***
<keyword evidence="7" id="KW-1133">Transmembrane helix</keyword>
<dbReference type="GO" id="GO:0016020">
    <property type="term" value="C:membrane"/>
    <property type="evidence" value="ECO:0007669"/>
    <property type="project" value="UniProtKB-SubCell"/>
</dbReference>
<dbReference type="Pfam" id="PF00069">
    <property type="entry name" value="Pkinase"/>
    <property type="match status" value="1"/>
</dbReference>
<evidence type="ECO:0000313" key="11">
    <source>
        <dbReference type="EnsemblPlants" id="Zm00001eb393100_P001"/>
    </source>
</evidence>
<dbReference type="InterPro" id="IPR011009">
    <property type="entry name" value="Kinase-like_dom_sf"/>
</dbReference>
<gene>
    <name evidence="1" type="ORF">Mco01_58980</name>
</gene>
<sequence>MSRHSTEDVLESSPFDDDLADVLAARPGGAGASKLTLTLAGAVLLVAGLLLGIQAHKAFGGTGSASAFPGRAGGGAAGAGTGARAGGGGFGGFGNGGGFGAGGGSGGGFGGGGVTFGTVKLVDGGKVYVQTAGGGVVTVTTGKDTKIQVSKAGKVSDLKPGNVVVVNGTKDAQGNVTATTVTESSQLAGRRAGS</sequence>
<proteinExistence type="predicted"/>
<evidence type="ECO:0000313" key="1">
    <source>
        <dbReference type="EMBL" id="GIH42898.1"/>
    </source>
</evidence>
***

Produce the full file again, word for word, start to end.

<keyword evidence="7" id="KW-1133">Transmembrane helix</keyword>
<dbReference type="GO" id="GO:0016020">
    <property type="term" value="C:membrane"/>
    <property type="evidence" value="ECO:0007669"/>
    <property type="project" value="UniProtKB-SubCell"/>
</dbReference>
<dbReference type="Pfam" id="PF00069">
    <property type="entry name" value="Pkinase"/>
    <property type="match status" value="1"/>
</dbReference>
<evidence type="ECO:0000313" key="11">
    <source>
        <dbReference type="EnsemblPlants" id="Zm00001eb393100_P001"/>
    </source>
</evidence>
<dbReference type="InterPro" id="IPR011009">
    <property type="entry name" value="Kinase-like_dom_sf"/>
</dbReference>
<gene>
    <name evidence="1" type="ORF">Mco01_58980</name>
</gene>
<sequence>MSRHSTEDVLESSPFDDDLADVLAARPGGAGASKLTLTLAGAVLLVAGLLLGIQAHKAFGGTGSASAFPGRAGGGAAGAGTGARAGGGGFGGFGNGGGFGAGGGSGGGFGGGGVTFGTVKLVDGGKVYVQTAGGGVVTVTTGKDTKIQVSKAGKVSDLKPGNVVVVNGTKDAQGNVTATTVTESSQLAGRRAGS</sequence>
<proteinExistence type="predicted"/>
<evidence type="ECO:0000313" key="1">
    <source>
        <dbReference type="EMBL" id="GIH42898.1"/>
    </source>
</evidence>